Chill Out This Weekend

We’re about a month early to be seeing temperatures like we’re having today and Saturday. October averages middle to upper 60’s for high temperatures within the first 10 days of the month, but fall came knocking a little early across the Stateline.
The first week of September brought us high temperatures in the 90’s and low temperatures in the 70’s, and we’ll have to subtract about 25 degrees from that for the weekend.

weekendTemperatures will range from the middle to upper 60’s today and Saturday, to the low 70’s by Sunday. But that’s not the chill that’s going to make you want the heat on.

10 DEG COOLOvernight low temperatures (very early Saturday and Sunday morning) will dip down to the 40’s! In some spots, that’s about 10 degrees cooler than this morning.

My advice- sleep in until we hit at least 50 degrees 😉

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This post was written by Morgan Kolkmeyer on September 11, 2015

Weekend Weather!

There are so many exciting things about today! The two that come to mind first for me, Edwards Apple Orchard opens up and Friday Night Football starts. So let’s check out that weekend forecast.

We could see a few light showers as we head into the late afternoon and early evening today, although the heavy stuff is falling to our northwest, and tracking northeast toward central and north central Wisconsin.

8-28-15 satrad 1030

There’s a better chance to see a few showers and thunderstorms in the late evening and overnight tonight. We could run into some heavy rainfall overnight, leading us into as much as an inch of rainfall.

8-28-15 tonight

We’ll hold onto the chance for some of those showers and t’storms to stick around throughout Saturday morning, however most of it looks to clear up by the time we head later into the afternoon hours.

One thing that isn’t going anywhere- the clouds. A cloudy and mostly cloudy sky will hang tight throughout the afternoon today and tomorrow. Expect some more sunshine by the time we head into Sunday, that’s when temps finally reach (and exceed) average.

The good news is- the bulk of the rain looks like it’s happening overnight Friday into early Saturday morning.

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This post was written by Morgan Kolkmeyer on August 28, 2015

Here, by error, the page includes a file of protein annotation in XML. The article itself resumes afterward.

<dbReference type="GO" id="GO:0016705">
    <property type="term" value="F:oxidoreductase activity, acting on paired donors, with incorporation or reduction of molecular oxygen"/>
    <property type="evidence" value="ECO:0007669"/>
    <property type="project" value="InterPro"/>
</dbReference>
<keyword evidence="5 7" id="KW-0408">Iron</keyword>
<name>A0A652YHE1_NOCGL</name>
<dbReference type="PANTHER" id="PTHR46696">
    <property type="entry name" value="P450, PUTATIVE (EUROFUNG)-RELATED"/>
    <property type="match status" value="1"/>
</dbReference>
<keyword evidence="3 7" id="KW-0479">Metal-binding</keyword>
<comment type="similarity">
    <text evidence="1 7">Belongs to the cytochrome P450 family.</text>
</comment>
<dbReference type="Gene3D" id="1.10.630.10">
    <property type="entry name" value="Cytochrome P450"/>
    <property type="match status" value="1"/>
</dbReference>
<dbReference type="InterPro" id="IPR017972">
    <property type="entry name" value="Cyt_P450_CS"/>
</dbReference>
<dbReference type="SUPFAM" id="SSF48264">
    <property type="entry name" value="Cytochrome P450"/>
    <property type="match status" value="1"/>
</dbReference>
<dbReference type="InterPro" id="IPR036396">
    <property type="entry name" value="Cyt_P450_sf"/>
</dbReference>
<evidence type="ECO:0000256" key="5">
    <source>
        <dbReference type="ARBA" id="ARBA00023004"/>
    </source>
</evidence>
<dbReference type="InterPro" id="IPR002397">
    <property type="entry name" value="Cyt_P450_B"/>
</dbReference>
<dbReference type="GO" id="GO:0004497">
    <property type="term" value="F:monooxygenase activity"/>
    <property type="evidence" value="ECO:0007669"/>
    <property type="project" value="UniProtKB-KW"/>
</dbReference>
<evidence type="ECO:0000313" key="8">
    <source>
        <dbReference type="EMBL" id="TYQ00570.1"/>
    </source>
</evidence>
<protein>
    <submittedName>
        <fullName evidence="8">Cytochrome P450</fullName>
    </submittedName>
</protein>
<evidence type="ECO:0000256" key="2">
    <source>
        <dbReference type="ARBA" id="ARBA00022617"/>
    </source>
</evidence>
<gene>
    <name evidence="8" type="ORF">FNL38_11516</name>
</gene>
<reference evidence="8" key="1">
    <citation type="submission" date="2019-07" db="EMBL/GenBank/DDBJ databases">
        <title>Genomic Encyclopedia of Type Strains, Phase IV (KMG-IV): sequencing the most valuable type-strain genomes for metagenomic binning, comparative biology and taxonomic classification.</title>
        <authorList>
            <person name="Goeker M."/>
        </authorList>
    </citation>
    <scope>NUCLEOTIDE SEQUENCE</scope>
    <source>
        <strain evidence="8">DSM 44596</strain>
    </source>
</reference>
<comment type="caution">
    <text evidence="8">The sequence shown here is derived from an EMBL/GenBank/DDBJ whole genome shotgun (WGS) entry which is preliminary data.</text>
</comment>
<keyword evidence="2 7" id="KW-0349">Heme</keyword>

8 Lightning Deaths This Month, 13 This Year

A fear of tornadoes is a widespread uneasiness. The worry of lightning is not quite as widespread, and the severity isn’t always taken as serious.

Did you know there have been more fatalities from lightning strikes than tornadoes in the United States this year?

Did you know lightning strikes in the United States about 25 million times each year?

6-29-15 lightnings

Many people wait too long to go indoors when a thunderstorm is approaching, and do not abide by the old saying “When thunder roars, go indoors.”

In fact, the United States has had 13 deaths due to lightning just this year. 8 of those deaths happened in the last 29 days. EVERY single one of them happened outdoors.

The National Oceanic and Atmospheric Administration has recorded 5 women and 8 men were struck and killed by lightning, doing activities such as walking, riding a motorcycle, camping, fishing, and more. For information on where these deaths occurred, click here.

So how about reviewing some lightning safety?

If you’re outdoors, there’s not a lot you can do to substantially reduce your risk of being struck by lightning. Your safest option is to find shelter in a safe building or vehicle.

If you absolutely cannot seek safe shelter, there are some outdoor lightning safety tips that will slightly lessen your risk of being struck:

-Avoid high heights, the tops of hills, and open fields.
-Stay away from tall isolated objects such as trees-If you’re with a group of people, spread it. This could avoid the current traveling from one person to the next.
-Stay away from wet objects and metal objects. Water and metal do not attract lightning, but they are great conductors of electricity.

For more safety tips with specific locations, click here.

 

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This post was written by Morgan Kolkmeyer on June 29, 2015

Rain, Rain, Go Away

Amboy got drenched with a few more heavy showers earlier this morning, adding to the 3.12″ of rainfall they received on Monday. Roadways in that region as well as a sports park are being flooded with rainfall on top of already-saturated soil from the weekend.

6-17 BLOG 1

Many of you have sent in photos of the flooded regions in your area (thank you!) but what about our rivers/creeks? Some of those have taken on too much water.

Let’s start with a few that are near flood stage. The Pecatonica River at Freeport has reached 12.7 feet, which is just 0.3″ shy of being considered flooded. Experts forecast a decline in the river’s stage as we head into the next week. The Pec River near Shirland is also nearly flooded, totaling in at 10.99″, which is about 1 inch from being flooded. It is expected to to top out around 11 feet, then start the decline process in the coming week. The Rock River also has some near-flooded areas. At Byron, it’s reached 11.6 feet, just shy of the 13 foot flood stage mark. At Dixon, the Rock River is 2.4 inches shy of being flooded. Both are expected to rise slightly, though stay below flood level before declining in the coming week. All of these areas are under a Flood Advisory issued by the National Weather Service.6-17 BLOG 2

We’re not all in the clear, however. There is minor flooding happening in the Kishwaukee River at Perryville. There, the river has risen to 12.4 feet and is still in the minor flood stage at 12.1 feet. It is forecast to decline out of that stage by Friday, but not before reaching 12.9 feet. A Flood Warning has been issued for this area by the National Weather Service.

6-17 BLOG 3

Moderate flooding is happening in the Rock River at Como near Sterling. There, the river has reached 11.62 feet and is still in the moderate flood stage at 11.04 feet. Flood stage for that area is 10 feet, and it’s expected to still be in moderate flood range today near 10.8 feet and be in the clear by the weekend.

6-17 BLOG 4

-Morgan

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This post was written by Morgan Kolkmeyer on June 17, 2015